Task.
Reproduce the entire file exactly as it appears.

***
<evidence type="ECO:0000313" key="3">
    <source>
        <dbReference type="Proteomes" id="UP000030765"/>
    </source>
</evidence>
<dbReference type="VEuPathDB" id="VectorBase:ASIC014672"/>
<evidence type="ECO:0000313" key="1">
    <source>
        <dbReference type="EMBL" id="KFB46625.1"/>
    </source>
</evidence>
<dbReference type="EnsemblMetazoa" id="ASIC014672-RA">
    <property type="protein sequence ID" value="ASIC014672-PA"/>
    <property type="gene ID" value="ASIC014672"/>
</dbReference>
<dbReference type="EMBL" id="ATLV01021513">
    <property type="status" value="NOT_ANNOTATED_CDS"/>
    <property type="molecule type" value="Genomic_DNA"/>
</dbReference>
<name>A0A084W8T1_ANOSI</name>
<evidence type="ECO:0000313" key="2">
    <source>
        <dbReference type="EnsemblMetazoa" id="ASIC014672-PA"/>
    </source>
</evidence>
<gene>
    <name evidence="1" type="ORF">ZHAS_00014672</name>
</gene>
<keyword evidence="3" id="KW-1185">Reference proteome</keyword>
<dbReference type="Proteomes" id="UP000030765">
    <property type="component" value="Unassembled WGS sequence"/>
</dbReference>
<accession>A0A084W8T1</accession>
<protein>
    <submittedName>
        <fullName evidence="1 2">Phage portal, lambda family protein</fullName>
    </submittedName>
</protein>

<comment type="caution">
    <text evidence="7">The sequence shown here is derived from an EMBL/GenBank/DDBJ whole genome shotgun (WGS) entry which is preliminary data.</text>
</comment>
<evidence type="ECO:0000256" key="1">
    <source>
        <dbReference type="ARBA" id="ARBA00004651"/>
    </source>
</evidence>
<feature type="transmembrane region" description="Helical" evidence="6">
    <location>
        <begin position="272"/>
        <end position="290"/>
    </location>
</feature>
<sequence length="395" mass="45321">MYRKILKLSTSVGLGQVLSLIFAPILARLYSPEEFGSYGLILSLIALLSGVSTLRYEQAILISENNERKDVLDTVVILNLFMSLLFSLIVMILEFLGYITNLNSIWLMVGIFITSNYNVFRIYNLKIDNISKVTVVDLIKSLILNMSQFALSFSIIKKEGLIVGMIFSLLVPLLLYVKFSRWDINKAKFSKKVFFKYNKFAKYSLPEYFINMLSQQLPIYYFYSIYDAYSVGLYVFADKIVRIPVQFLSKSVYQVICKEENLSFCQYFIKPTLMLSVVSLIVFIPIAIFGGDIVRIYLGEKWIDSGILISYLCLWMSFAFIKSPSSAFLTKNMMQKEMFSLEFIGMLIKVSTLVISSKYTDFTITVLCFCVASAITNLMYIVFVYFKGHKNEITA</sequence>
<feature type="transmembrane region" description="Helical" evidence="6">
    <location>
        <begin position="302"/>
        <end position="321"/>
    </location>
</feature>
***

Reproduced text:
<evidence type="ECO:0000313" key="3">
    <source>
        <dbReference type="Proteomes" id="UP000030765"/>
    </source>
</evidence>
<dbReference type="VEuPathDB" id="VectorBase:ASIC014672"/>
<evidence type="ECO:0000313" key="1">
    <source>
        <dbReference type="EMBL" id="KFB46625.1"/>
    </source>
</evidence>
<dbReference type="EnsemblMetazoa" id="ASIC014672-RA">
    <property type="protein sequence ID" value="ASIC014672-PA"/>
    <property type="gene ID" value="ASIC014672"/>
</dbReference>
<dbReference type="EMBL" id="ATLV01021513">
    <property type="status" value="NOT_ANNOTATED_CDS"/>
    <property type="molecule type" value="Genomic_DNA"/>
</dbReference>
<name>A0A084W8T1_ANOSI</name>
<evidence type="ECO:0000313" key="2">
    <source>
        <dbReference type="EnsemblMetazoa" id="ASIC014672-PA"/>
    </source>
</evidence>
<gene>
    <name evidence="1" type="ORF">ZHAS_00014672</name>
</gene>
<keyword evidence="3" id="KW-1185">Reference proteome</keyword>
<dbReference type="Proteomes" id="UP000030765">
    <property type="component" value="Unassembled WGS sequence"/>
</dbReference>
<accession>A0A084W8T1</accession>
<protein>
    <submittedName>
        <fullName evidence="1 2">Phage portal, lambda family protein</fullName>
    </submittedName>
</protein>

<comment type="caution">
    <text evidence="7">The sequence shown here is derived from an EMBL/GenBank/DDBJ whole genome shotgun (WGS) entry which is preliminary data.</text>
</comment>
<evidence type="ECO:0000256" key="1">
    <source>
        <dbReference type="ARBA" id="ARBA00004651"/>
    </source>
</evidence>
<feature type="transmembrane region" description="Helical" evidence="6">
    <location>
        <begin position="272"/>
        <end position="290"/>
    </location>
</feature>
<sequence length="395" mass="45321">MYRKILKLSTSVGLGQVLSLIFAPILARLYSPEEFGSYGLILSLIALLSGVSTLRYEQAILISENNERKDVLDTVVILNLFMSLLFSLIVMILEFLGYITNLNSIWLMVGIFITSNYNVFRIYNLKIDNISKVTVVDLIKSLILNMSQFALSFSIIKKEGLIVGMIFSLLVPLLLYVKFSRWDINKAKFSKKVFFKYNKFAKYSLPEYFINMLSQQLPIYYFYSIYDAYSVGLYVFADKIVRIPVQFLSKSVYQVICKEENLSFCQYFIKPTLMLSVVSLIVFIPIAIFGGDIVRIYLGEKWIDSGILISYLCLWMSFAFIKSPSSAFLTKNMMQKEMFSLEFIGMLIKVSTLVISSKYTDFTITVLCFCVASAITNLMYIVFVYFKGHKNEITA</sequence>
<feature type="transmembrane region" description="Helical" evidence="6">
    <location>
        <begin position="302"/>
        <end position="321"/>
    </location>
</feature>